In my opinion, the media (televison, radio, magazines and the internet most especially) are important sex educators today and will continue to be in the future. Therefore, efforts both to encourage the media to present a healthier view of sexuality and to create, promote and make accessible healthier sources of sexual information should continue. Most importantly, children should be armed with the values, morals and guidance from their parents they'll need to be able to create sexually healthy lives—despite what most of the media teach.


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mass media.

Post  jazer jamsen on Wed Feb 18, 2009 7:36 am

yes, definitely, the mass media is a sure and a powerful medium so as to be able to help bring about the sexual education, precaution and awareness among our younger generation. nowadays, a lot has been into "expose" about "sexual abuse" or "sexual trade" that's undeniably very rampant among our youths and we have a lot of tv programs tackling ideas on how to educate our teeners about "sex" in a most gentle manner, we also have talk shows and debate shows that could educate more our young learners on sexual behaviors. and I believe, with the parental guidance that is given to our youths, the media could really instill further into the minds of our younger generation the do's and don'ts of "sex" making them to be more cautious and aware of the rapid growth of this sexual activities. in my honest opinion, not only the younger viewers could benefit and be well-oreinted on this, but also, the adult and those concerned citizens who are provided with honest to goodness resourceful and enlightining information, so, they too could very well work hand in hand and interact with our younger generation.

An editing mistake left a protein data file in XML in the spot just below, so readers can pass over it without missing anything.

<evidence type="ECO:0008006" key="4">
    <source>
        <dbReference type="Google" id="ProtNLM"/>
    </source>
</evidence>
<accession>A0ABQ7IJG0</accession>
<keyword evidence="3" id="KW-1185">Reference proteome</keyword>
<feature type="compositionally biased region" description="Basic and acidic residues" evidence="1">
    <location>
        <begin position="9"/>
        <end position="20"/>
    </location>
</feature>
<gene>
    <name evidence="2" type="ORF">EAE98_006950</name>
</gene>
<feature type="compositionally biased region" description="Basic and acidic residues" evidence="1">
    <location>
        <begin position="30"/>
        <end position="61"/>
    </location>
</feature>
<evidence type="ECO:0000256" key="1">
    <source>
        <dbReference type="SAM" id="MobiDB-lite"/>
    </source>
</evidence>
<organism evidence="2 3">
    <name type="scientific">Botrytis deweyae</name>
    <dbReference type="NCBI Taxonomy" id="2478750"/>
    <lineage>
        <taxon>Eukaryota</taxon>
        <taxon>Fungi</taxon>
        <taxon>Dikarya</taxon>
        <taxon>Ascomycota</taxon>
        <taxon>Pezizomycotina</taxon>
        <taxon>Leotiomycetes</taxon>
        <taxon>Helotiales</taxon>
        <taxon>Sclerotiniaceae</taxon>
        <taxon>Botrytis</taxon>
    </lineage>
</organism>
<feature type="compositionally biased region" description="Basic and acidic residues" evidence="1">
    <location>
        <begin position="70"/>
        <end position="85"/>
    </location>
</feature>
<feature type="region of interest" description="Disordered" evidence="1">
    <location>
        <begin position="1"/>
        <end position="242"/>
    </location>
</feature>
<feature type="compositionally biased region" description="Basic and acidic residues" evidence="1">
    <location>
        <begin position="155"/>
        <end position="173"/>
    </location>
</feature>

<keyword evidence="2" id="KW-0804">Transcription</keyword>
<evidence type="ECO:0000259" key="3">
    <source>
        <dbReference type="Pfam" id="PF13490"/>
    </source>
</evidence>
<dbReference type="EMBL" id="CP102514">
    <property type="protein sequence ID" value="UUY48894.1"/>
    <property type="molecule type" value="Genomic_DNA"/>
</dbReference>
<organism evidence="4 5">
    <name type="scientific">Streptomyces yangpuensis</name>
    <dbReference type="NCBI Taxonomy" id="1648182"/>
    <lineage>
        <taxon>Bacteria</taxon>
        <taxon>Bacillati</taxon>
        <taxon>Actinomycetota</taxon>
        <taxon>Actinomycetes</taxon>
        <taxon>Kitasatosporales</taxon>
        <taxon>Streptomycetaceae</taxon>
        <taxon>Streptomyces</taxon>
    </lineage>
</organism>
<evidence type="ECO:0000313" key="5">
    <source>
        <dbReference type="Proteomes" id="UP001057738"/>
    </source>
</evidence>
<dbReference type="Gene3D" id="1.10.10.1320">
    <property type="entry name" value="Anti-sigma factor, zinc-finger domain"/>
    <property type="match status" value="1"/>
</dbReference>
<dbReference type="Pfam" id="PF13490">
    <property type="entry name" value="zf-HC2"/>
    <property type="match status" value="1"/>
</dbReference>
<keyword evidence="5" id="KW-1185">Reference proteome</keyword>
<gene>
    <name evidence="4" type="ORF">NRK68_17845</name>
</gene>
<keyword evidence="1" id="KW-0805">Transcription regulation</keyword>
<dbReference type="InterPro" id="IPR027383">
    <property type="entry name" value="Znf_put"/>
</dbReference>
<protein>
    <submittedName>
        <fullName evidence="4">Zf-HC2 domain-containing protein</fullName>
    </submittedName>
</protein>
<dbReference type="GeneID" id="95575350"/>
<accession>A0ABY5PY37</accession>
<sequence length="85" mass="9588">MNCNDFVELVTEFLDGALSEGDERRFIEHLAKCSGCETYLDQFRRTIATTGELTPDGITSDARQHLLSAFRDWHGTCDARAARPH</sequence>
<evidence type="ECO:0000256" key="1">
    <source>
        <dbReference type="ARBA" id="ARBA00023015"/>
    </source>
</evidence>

--Like a Star @ heaven jaze.

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Can the mass media be used to promote responsible sexual behavior among youth?

Post  MasterClef on Wed Feb 18, 2009 9:48 am


Mass Media Influence
In the last 50 years the media influence has grown exponentially with the advance of technology, first there was the telegraph, then the radio, the newspaper, magazines, television and now the internet.

We live in a society that depends on information and communication to keep moving in the right direction and do our daily activities like work, entertainment, health care, education, personal relationships, traveling and anything else that we have to do.

A common person in the city usually wakes up checks the tv news or newspaper, goes to work, makes a few phone calls, eats with their family when possible and makes his decisions based on the information that he has either from their co workers, news, tv, friends, family, financial reports, etc.

What we need to be aware is that most of our decisions, beliefs and values are based on what we know for a fact, our assumptions and our own experience. In our work we usually know what we have to do based on our experience and studies, however on our daily lives we rely on the media to get the current news and facts about what is important and what we should be aware of.